The optimum temperature for a Gargoyle Gecko is around 77 to 84 degrees Fahrenheit. To do so, they will require adequate lighting (such as UVB) or heat emitters (such as ceramic).

Excessively hot weather stresses your lizard out, and they may become jumpier, more aggressive, and constantly open their mouths.

Humidity levels should be kept between 50-70%, and tanks should be sprayed once or twice a day. These levels can be monitored using hygrometers and thermometers for Gargoyle Gecko.

To increase the humidity in a tank, mist it often and keep a clean water bowl on hand. Wait for the humidity level to fall below 50% before spraying it to prevent mold growth. A humidifier or spray bottle can be used to wet the cage.

Feeding A Gargoyle Gecko

In the wild, these reptiles consume insects, nectars, fruit, and even pinky mice. However, because they are omnivores, they obtain the bulk of their calories from fruits.

A fruit mix is all that your Gecko needs to maintain a balanced diet. Supplements should be used in conjunction with other meals, such as insects (they should be coated with calcium and vitamin D3 supplements to satisfy their requirements).

There are several commercial foods on the market that will keep your reptile happy. Crested Gecko diets can also be used for these lizards. You may give a human baby food made of fruit, as long as you add calcium and vitamin D3 supplements (as long as it’s not real human baby food).

Geckos can be fed live insects, but this isn’t always necessary. The diet of hatchlings and youngsters is identical to that of adults; however, it is suggested that they consume some insects to promote growth. They should eat ants twice a week and fruit-mix four times a week on a regular basis.

2-3 times a week, the fruit mix should be fed to Adult Gargoyle Geckos. Tropical fruits high in calcium, such as papayas, figs, and blackberries, should be used to prepare the mixes.

The amount of mix you should offer your Gecko is determined on a case-by-case basis, but it should be sufficient to maintain a healthy weight of approximately 60 to 80 grams.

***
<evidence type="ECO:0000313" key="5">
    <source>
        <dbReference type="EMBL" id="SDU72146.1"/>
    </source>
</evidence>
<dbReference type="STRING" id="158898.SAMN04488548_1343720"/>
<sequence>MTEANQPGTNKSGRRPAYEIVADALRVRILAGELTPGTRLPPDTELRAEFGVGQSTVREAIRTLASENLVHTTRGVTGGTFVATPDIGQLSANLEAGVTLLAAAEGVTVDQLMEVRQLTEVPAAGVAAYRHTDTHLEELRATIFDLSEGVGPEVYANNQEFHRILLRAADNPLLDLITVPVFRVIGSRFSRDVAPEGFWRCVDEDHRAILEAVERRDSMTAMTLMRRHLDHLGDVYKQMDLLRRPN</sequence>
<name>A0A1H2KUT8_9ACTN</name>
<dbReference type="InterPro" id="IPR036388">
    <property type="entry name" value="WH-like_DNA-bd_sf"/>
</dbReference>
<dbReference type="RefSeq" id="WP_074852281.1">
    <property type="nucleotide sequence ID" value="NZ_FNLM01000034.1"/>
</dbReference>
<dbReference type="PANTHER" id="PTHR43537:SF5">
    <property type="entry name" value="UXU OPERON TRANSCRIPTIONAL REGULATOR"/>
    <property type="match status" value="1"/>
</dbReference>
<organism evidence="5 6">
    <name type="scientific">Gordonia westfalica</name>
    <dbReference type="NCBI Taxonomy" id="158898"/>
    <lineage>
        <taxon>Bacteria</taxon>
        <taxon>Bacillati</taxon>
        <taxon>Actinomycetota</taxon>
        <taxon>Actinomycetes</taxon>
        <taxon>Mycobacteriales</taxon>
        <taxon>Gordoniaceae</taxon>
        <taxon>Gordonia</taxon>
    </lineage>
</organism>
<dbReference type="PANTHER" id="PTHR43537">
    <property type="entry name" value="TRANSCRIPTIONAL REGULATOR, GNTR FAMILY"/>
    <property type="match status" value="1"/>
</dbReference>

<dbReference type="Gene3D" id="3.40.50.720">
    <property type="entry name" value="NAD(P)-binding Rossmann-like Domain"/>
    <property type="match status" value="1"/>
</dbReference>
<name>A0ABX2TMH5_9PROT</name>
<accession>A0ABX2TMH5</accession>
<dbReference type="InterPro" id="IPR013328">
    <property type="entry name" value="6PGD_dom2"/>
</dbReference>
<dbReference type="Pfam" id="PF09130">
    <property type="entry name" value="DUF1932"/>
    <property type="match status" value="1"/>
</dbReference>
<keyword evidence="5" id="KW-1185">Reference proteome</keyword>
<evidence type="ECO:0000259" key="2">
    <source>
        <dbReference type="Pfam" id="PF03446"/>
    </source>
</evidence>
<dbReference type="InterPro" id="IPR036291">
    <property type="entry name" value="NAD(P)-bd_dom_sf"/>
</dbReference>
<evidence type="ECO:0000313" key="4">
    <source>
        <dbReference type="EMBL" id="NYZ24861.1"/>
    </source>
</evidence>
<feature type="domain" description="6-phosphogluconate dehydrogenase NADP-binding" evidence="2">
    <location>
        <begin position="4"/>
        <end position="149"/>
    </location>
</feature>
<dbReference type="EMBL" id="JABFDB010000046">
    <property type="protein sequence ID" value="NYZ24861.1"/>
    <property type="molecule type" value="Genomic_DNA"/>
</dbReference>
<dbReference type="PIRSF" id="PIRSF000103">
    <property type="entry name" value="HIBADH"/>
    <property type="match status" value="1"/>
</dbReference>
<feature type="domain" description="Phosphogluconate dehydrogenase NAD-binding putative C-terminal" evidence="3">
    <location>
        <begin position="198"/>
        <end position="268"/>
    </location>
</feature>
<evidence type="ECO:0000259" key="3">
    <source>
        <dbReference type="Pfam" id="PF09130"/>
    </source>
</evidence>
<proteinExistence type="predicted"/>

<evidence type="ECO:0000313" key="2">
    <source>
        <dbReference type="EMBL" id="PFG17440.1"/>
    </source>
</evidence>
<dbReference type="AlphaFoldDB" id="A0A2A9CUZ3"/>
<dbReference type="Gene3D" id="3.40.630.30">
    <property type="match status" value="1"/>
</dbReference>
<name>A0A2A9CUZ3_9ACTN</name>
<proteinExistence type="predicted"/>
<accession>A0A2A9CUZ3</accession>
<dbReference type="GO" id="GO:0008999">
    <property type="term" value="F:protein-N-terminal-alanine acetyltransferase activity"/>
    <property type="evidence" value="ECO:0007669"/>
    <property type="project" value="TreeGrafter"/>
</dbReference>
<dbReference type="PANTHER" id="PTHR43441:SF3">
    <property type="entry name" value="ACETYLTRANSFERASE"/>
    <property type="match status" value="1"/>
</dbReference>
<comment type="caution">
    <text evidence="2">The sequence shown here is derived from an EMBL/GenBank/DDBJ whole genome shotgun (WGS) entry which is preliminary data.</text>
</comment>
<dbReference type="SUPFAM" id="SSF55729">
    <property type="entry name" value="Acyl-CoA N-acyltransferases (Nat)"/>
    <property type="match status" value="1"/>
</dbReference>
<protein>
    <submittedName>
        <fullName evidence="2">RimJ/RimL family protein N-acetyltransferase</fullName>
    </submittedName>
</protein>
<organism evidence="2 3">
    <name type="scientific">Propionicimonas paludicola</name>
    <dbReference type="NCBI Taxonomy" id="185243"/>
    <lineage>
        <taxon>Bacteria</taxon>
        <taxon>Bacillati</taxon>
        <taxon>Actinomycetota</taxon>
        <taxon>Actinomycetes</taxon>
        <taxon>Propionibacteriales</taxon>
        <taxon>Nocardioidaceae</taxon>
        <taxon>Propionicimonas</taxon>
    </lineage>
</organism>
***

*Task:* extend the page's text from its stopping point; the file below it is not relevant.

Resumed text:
Despite the fact that they seldom drink from it, a water dish should be put in their tank to maintain humidity levels within reasonable limits. Water bowls should be washed once a week to minimize bacteria growth.

A gecko can also be a pet, but if you intend on keeping them as pets, then you must first prepare the terrarium. You should mist the enclosure frequently and when they’re awake since a Gargoyle Gecko will lick water droplets off of decorations.

They enjoy a fruit-based diet, so feeding them is simple.

Diet Summary

  • Vegetables: 0% of diet
  • Insects: 0% of diet
  • Fruits: 100% of diet
  • Supplements Required: Vitamin D3 and calcium every time they are fed baby food or insects.

How To Keep Them Healthy?

The docile and sociable Gargoyle Gecko is well-known. They, like other animals, must learn to trust you before they can entirely relax.

The first handling sessions should last no more than a few minutes each and should occur every other day. You may gradually extend the length and frequency of your pet’s handling until it is completely acclimated.

With a younger hatchling or juvenile, make sure your surroundings are padded if they fall. They may bite if frightened, therefore it’s critical to wash your hands before and after handling them.

Gargoyle geckos are hardy reptiles but they do have some special care requirements that need to be observed in order for them to stay healthy and happy.

These include keeping their tank clean, providing adequate heat sources, feeding them properly-sized prey items that aren’t too large for their mouths, and ensuring there are no sharp objects inside of the tank where they could get hurt.

Bathing

Gargoyle Geckos should only be bathed when they are dirty or have trouble shedding their skin. To do this, get a small container and poke small holes in the lid. This will let some humidity out during bathing. Fill the container with room temperature water until it is just enough to cover your lizard’s toes. You can also use a soft toothbrush to gently clean them. Make sure not to get water in their nose or ears!